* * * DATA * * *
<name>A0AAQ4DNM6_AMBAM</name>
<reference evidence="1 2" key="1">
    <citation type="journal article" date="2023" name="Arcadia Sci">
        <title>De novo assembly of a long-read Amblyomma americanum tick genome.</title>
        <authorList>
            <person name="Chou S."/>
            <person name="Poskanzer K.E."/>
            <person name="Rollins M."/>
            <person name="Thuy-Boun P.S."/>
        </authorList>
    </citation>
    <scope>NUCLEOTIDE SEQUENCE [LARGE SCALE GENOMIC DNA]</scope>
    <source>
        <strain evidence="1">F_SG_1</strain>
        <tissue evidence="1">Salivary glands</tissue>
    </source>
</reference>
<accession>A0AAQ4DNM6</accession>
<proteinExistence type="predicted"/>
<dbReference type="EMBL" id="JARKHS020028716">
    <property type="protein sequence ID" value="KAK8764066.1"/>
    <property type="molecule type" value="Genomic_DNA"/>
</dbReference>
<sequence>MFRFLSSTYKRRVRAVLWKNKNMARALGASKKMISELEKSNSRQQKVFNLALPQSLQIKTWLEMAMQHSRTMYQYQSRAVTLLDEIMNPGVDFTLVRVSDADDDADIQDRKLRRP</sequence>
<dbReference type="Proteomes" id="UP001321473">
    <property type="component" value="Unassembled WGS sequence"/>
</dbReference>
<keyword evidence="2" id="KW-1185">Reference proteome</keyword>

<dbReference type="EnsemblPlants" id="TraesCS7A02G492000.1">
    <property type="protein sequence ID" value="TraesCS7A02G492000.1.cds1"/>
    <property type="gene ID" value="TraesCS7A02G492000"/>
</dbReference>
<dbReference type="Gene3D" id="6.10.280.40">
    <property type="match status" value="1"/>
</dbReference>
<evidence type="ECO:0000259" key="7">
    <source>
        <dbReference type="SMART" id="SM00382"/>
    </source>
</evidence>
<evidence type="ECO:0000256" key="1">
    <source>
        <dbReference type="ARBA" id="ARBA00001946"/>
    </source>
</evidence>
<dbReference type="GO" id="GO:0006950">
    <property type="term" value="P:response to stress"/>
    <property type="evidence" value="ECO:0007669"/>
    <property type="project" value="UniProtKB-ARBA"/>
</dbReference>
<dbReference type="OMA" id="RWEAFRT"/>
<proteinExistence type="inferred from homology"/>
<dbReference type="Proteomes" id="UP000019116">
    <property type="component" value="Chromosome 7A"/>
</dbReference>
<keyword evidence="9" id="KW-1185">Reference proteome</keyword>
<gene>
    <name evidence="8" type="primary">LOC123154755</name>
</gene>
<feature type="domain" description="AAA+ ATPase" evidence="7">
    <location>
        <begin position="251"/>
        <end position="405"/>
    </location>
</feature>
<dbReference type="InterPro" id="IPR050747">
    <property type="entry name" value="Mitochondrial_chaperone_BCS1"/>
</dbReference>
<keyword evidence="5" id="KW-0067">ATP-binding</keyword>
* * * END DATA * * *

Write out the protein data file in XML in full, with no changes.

<name>A0AAQ4DNM6_AMBAM</name>
<reference evidence="1 2" key="1">
    <citation type="journal article" date="2023" name="Arcadia Sci">
        <title>De novo assembly of a long-read Amblyomma americanum tick genome.</title>
        <authorList>
            <person name="Chou S."/>
            <person name="Poskanzer K.E."/>
            <person name="Rollins M."/>
            <person name="Thuy-Boun P.S."/>
        </authorList>
    </citation>
    <scope>NUCLEOTIDE SEQUENCE [LARGE SCALE GENOMIC DNA]</scope>
    <source>
        <strain evidence="1">F_SG_1</strain>
        <tissue evidence="1">Salivary glands</tissue>
    </source>
</reference>
<accession>A0AAQ4DNM6</accession>
<proteinExistence type="predicted"/>
<dbReference type="EMBL" id="JARKHS020028716">
    <property type="protein sequence ID" value="KAK8764066.1"/>
    <property type="molecule type" value="Genomic_DNA"/>
</dbReference>
<sequence>MFRFLSSTYKRRVRAVLWKNKNMARALGASKKMISELEKSNSRQQKVFNLALPQSLQIKTWLEMAMQHSRTMYQYQSRAVTLLDEIMNPGVDFTLVRVSDADDDADIQDRKLRRP</sequence>
<dbReference type="Proteomes" id="UP001321473">
    <property type="component" value="Unassembled WGS sequence"/>
</dbReference>
<keyword evidence="2" id="KW-1185">Reference proteome</keyword>

<dbReference type="EnsemblPlants" id="TraesCS7A02G492000.1">
    <property type="protein sequence ID" value="TraesCS7A02G492000.1.cds1"/>
    <property type="gene ID" value="TraesCS7A02G492000"/>
</dbReference>
<dbReference type="Gene3D" id="6.10.280.40">
    <property type="match status" value="1"/>
</dbReference>
<evidence type="ECO:0000259" key="7">
    <source>
        <dbReference type="SMART" id="SM00382"/>
    </source>
</evidence>
<evidence type="ECO:0000256" key="1">
    <source>
        <dbReference type="ARBA" id="ARBA00001946"/>
    </source>
</evidence>
<dbReference type="GO" id="GO:0006950">
    <property type="term" value="P:response to stress"/>
    <property type="evidence" value="ECO:0007669"/>
    <property type="project" value="UniProtKB-ARBA"/>
</dbReference>
<dbReference type="OMA" id="RWEAFRT"/>
<proteinExistence type="inferred from homology"/>
<dbReference type="Proteomes" id="UP000019116">
    <property type="component" value="Chromosome 7A"/>
</dbReference>
<keyword evidence="9" id="KW-1185">Reference proteome</keyword>
<gene>
    <name evidence="8" type="primary">LOC123154755</name>
</gene>
<feature type="domain" description="AAA+ ATPase" evidence="7">
    <location>
        <begin position="251"/>
        <end position="405"/>
    </location>
</feature>
<dbReference type="InterPro" id="IPR050747">
    <property type="entry name" value="Mitochondrial_chaperone_BCS1"/>
</dbReference>
<keyword evidence="5" id="KW-0067">ATP-binding</keyword>